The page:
Our URGENT need for simplicity, summarized
It’s high time to listen to Einstein, really.
Economists tend too often to forget certain hard limits of certain technologies and organizations on which every bombastic assumption that the current western lifestyle can continue indefinitely (and no, this has nothing to do with environmental issues). Limits like these, from “Peak Complexity”, all going to Einstein’s advice that “Everything should be as simple as possible, but not simpler”:
Limits to human cooperation
Building driverless cars and cities that can handle them is infinitely more complex than building pyramids, even with “artificial intelligence” (if nothing else because that, too, would have to be achieved by human cooperation on unseen scales). The same applies to bearing the maddening, ever growing bureaucracy that surrounds many of us.
Peak cost reduction of renewables
Wind turbines cannot capture more than 59.3% of the kinetic energy of wind. Current best practice has already reached about 45%, leaving room only for modest and gradual increases in efficiency.
The maximum theoretical efficiency of photovoltaic panels is 33.7%, not very far ahead of current best practice of about 26%.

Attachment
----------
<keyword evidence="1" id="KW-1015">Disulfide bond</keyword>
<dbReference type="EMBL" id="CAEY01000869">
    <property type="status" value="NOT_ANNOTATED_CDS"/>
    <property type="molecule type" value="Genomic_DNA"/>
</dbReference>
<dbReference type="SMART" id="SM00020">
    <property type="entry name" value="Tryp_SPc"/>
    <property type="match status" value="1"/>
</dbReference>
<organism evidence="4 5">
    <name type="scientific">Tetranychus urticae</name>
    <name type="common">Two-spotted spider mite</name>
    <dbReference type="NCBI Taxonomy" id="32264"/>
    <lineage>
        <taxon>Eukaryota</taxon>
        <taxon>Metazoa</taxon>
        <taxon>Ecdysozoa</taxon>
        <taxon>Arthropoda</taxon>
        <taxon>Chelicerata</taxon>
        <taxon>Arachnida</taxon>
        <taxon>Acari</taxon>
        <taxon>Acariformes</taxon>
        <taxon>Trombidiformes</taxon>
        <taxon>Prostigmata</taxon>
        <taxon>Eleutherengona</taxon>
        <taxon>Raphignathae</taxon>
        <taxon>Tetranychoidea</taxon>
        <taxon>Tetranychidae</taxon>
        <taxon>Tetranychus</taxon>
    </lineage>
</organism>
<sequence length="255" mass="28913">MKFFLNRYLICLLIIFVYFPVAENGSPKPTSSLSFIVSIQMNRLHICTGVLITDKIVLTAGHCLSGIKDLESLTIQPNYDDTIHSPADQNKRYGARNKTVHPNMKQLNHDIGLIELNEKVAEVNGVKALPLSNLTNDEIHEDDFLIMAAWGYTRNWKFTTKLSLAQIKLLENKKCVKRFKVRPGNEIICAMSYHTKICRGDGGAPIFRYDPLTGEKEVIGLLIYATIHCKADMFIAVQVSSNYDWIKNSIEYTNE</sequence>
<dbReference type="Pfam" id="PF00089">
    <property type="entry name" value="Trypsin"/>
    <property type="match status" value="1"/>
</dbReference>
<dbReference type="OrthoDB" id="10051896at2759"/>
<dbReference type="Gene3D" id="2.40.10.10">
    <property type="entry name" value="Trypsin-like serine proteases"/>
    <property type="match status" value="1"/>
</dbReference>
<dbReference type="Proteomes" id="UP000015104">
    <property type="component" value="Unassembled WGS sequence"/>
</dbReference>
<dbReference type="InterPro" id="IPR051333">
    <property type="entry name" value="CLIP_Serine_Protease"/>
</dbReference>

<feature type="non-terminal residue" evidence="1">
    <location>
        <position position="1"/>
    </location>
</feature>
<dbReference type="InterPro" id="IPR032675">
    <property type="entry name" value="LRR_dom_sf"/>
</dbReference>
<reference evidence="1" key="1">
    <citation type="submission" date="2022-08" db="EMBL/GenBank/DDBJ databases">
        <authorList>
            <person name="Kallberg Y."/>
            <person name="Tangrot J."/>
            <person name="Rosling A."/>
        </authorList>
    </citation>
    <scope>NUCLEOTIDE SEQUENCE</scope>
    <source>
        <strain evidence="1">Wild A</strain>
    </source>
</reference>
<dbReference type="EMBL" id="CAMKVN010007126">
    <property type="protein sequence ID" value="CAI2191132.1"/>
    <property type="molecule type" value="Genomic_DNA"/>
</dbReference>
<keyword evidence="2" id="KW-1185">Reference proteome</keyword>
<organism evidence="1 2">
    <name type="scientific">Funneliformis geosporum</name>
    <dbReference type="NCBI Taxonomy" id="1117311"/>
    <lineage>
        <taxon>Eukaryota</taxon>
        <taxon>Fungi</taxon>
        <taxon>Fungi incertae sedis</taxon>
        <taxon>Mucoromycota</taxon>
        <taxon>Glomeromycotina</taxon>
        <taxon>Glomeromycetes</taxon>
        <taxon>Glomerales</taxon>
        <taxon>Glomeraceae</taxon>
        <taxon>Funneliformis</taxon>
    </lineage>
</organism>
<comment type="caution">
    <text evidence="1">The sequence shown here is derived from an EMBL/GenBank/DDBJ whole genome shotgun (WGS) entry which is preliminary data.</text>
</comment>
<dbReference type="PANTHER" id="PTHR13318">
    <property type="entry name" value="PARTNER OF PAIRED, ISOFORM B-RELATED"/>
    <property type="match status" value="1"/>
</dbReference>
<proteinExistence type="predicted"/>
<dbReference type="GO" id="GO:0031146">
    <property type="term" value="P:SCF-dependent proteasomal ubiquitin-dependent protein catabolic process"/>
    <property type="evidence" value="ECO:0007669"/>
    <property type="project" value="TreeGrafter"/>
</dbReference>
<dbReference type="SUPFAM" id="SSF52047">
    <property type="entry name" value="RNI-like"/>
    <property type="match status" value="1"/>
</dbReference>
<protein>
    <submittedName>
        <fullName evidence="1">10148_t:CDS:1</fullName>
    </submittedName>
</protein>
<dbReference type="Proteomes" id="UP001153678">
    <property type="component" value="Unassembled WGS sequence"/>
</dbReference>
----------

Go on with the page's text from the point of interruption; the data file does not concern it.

In general, lots of technologies tend to get cheaper substantially in the early phases of their lifecycle only, when there is still plenty of room for improvement in their manufacturing processes, and raw material extraction is on the rise. Today however, photovoltaic and wind energy technologies are far-far away from being new, and their raw materials’ “production” are peaking soon.
In other words: these are mature technologies, where a few cents saved here and there are considered great achievements. Anything more than that comes from forced labor (polysilicon production in China), or from crossing some pretty basic environmental and health standards (take cobalt extraction in the Congo for example).
My own, 2-points executive summary
The “Peak Complexity” post contains much more about how our way of living already has reached a peak complexity that may soon bite us pretty hard (and already is, in many cases and places). Personally, I would give these two reasons to read that whole essay, and vote accordingly:
- If that essay had to be synthesized with one sentence, it would be “the sooner we deliberately simplify our lives, the less they will simplify themselves anyway, just in unpredictable, hardly painless ways”
- Note how almost none of those arguments are influenced by climate change, or other “green issues”, or even the likes of degrowth. They are all about **humans being way too “clever” and self-complicated for their own good, regardless of pollution, climate, biodiversity and so on